By James Muonwa, Mashonaland West Correspondent
LOCAL media organisations have been challenged to give accurate and timely information relating to the five approved Covid-19 vaccine options in the country in order to demystify myths and misconceptions surrounding the world’s most sought after medicine.
Media Monitors director, Patience Zirima said journalists had a huge role to play in the dissemination of accurate information especially during times of the pandemic.
Zirima was presenting findings of a recent survey by Media Monitors on the coverage of Covid-19 issues in the media at a Zimbabwe National Editors Forum organised workshop to promote public interest journalism in Chinhoyi Friday.
“Up to now, even when government has started vaccination programmes, there are still questions around the vaccines, their safety and efficacy that people are asking.
“There is an information gap on the vaccines available in the country and also a lot of misinformation and conspiracy theories,” Zirima said.
Zimbabwean health authorities have been advocating uptake of the Sinopharm dose but have been reluctant to speak about the likely side-effects of the Chinese made medicine.
The vacuum of information from the authorities and the manufacturer has given rise to unverified and sometimes fake information around the jabs.
Said Zirima, “Media has a role to play more than ordinary citizens especially when reporting on pandemics.
“We saw it when Covid-19 first hit us March last year whereby the media panicked along with everybody else.
“Information on the disease was flying around and we were confused. There comes the issue of verification.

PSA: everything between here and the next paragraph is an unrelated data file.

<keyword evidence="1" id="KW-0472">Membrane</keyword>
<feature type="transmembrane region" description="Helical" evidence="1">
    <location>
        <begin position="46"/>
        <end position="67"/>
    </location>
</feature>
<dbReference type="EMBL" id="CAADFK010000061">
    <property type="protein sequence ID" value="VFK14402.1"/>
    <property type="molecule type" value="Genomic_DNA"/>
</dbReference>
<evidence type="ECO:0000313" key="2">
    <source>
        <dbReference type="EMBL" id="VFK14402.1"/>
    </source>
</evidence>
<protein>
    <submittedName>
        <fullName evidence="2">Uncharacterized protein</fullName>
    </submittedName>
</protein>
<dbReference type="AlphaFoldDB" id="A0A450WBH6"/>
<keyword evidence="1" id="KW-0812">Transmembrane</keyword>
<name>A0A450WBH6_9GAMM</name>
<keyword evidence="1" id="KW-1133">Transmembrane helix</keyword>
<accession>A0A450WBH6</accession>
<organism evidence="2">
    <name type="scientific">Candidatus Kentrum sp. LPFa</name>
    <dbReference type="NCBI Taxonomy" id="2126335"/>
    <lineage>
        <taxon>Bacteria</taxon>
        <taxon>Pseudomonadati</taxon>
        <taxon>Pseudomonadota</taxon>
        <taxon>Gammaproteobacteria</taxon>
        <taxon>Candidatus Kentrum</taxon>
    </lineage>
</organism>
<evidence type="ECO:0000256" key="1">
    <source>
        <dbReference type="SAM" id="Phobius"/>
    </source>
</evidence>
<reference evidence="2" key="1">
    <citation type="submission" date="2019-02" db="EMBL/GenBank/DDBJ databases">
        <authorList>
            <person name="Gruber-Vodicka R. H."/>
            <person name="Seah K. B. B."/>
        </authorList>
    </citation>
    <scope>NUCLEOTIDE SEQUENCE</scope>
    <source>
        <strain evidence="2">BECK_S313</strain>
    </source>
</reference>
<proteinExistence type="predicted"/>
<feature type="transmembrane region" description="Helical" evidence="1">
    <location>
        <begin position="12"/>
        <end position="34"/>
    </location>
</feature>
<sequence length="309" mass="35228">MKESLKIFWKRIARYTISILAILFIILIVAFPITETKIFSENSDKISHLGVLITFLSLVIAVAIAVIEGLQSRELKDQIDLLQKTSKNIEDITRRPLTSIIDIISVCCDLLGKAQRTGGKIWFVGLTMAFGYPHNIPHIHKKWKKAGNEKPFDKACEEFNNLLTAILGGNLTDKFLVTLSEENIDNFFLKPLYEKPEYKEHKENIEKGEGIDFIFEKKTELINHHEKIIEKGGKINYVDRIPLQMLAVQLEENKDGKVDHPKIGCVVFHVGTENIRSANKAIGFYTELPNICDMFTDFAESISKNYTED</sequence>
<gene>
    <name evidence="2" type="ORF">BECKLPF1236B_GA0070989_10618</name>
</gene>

“This is where journalists must come in and bring voices of reason to give accurate information and statistics.”
The survey conducted between March and September 2020 noted the lack of diversity in sources quoted in stories where mostly government health officials were heard.
Citizen voices especially those of the elderly, youths and rural dwellers were muzzled while identities of Covid-19 victims were not protected, it was further noted.
Journalists and media outlets were accused of lack of investigation and follow up into Covid-19 related stories that they would have published.
Pan African Women’s Coalition Zimbabwe national director, Tendayi Westerhof said people living with HIV/AIDS were demanding correct information on Covid-19 vaccines, information which, to date, is not readily available in the public interest.
Memory Kadau, who is co-director with Adult Rape Clinic, argued rape ranked high on issues of major public interest that the media should continue amplifying through fair, accurate and consistent reportage.
Rape, Kadau said, remains one of the most “under-reported” crimes as only 10% of rape survivors sought either legal or medical services after their ordeals.
During the workshop, the sustainability and integrity of mainstream media outlets also came under the spotlight.
Admire Masuku, a senior journalism lecturer at Harare Polytechnic, said the emergence of content creators and news aggregators had impacted negativity on the revenue of mainstream media organisations, particularly those in the print media industry where newspaper sales have dwindled drastically.
There is also waning media credibility, he said, as in some instances, mainstream media sought to compete with social media in propagating “mundane” issues ahead of public interest topics that affect communities daily.
Masuku bemoaned media capture among some local politicians who buy themselves into newspapers and end up controlling content and news slants within the publications.
He said this “endangered the public space” and prevented the growth of public interest journalism.
“Journalism must ensure that public interest stories are conducted in public and must be vigilant against anyone who seeks to oppress the press for selfish interest or seek to restrict the papers’ role and responsibility,” he said.